If it’s true that wisdom comes with age, America’s colleges and universities are smarter than ever. College professors over age 65 nearly doubled from 2000 to 2010, according to The Atlantic. Professors like their jobs. Those with tenure have high levels of job security. Sixty percent of college professors plan to work past age 70.

Some colleges are resorting to pricey buyouts. However, today’s young academics can’t count on similar job security. According to The Atlantic, “in the past 40 years, the percentage of professors in full-time, tenured positions dropped by 26 percent and tenure-track positions dropped by 50 percent.”

That may be why “The job market for new Ph.D.s is ever tighter,” according to Inside Higher Education.

Overall, according to BLS data analyzed by Higher Education Employment, in 2015, “colleges and universities lost about 21,200 jobs during the third quarter compared to the same period last year. Broken out further, one-third of the positions, or 7,100 jobs, were at community colleges, despite making up only four percent of all higher education jobs.”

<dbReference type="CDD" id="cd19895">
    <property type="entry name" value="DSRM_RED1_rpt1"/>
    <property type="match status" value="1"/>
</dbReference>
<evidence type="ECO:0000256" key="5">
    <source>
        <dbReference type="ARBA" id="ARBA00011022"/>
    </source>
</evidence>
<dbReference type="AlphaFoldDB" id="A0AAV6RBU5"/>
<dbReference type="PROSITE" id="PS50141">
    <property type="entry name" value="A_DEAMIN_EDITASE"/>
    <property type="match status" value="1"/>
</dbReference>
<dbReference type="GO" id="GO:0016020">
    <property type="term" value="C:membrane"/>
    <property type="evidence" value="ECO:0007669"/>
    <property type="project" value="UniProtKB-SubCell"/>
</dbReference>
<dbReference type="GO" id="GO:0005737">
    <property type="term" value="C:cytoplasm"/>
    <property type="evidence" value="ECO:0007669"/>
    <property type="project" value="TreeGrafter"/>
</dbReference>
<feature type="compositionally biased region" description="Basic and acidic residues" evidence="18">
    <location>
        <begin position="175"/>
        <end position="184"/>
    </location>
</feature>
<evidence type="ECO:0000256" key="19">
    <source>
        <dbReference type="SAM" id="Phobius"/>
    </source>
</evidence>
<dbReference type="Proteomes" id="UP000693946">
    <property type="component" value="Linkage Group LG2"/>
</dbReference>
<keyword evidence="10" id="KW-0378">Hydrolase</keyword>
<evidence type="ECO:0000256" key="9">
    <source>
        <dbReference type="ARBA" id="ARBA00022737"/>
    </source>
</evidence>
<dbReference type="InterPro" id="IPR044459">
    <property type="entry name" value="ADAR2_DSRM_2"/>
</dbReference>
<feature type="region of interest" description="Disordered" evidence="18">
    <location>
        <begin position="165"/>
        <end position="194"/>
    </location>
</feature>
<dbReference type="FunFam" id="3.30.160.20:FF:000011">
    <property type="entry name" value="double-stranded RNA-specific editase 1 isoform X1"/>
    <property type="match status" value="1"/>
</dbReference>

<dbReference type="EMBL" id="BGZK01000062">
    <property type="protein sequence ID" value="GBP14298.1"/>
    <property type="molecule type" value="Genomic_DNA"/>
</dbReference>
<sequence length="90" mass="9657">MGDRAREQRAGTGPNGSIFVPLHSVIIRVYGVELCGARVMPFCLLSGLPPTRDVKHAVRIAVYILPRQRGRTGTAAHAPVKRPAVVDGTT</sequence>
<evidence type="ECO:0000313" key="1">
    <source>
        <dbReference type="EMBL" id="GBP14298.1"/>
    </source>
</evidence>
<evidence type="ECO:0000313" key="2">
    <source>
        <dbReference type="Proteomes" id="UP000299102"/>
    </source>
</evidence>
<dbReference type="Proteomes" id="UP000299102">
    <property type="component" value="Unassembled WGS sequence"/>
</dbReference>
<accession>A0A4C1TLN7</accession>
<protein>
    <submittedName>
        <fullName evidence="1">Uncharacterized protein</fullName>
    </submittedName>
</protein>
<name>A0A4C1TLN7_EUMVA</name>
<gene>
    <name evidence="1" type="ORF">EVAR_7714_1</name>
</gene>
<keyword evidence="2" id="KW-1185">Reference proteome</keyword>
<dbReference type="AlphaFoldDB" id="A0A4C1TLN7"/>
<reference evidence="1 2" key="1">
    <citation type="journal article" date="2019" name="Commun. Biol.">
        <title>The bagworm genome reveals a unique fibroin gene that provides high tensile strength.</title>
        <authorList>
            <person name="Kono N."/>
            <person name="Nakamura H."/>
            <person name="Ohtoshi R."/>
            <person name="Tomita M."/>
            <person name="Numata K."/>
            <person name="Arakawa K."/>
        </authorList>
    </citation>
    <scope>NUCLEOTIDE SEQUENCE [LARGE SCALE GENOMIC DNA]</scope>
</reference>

Earning trends for college professors are also discouraging. “Salaries of full-time faculty members are, on average, barely higher than they were in 1970,” according to the New York Times. Given that so many faculty aren’t even full-time, “the average salaries of the people who do the teaching in American higher education are actually quite a bit lower than they were in 1970.”

There is one exception in the overall post-secondary employment trends, according to the Huffington Post. “The number of non-academic administrative and professional employees at U.S. colleges and universities has more than doubled in the last 25 years, vastly outpacing the growth in the number of students or faculty, according to an analysis of federal figures.” In private, nonprofit universities, the article says, “numbers of administrators alone have doubled, while their numbers of professional employees have more than doubled.”




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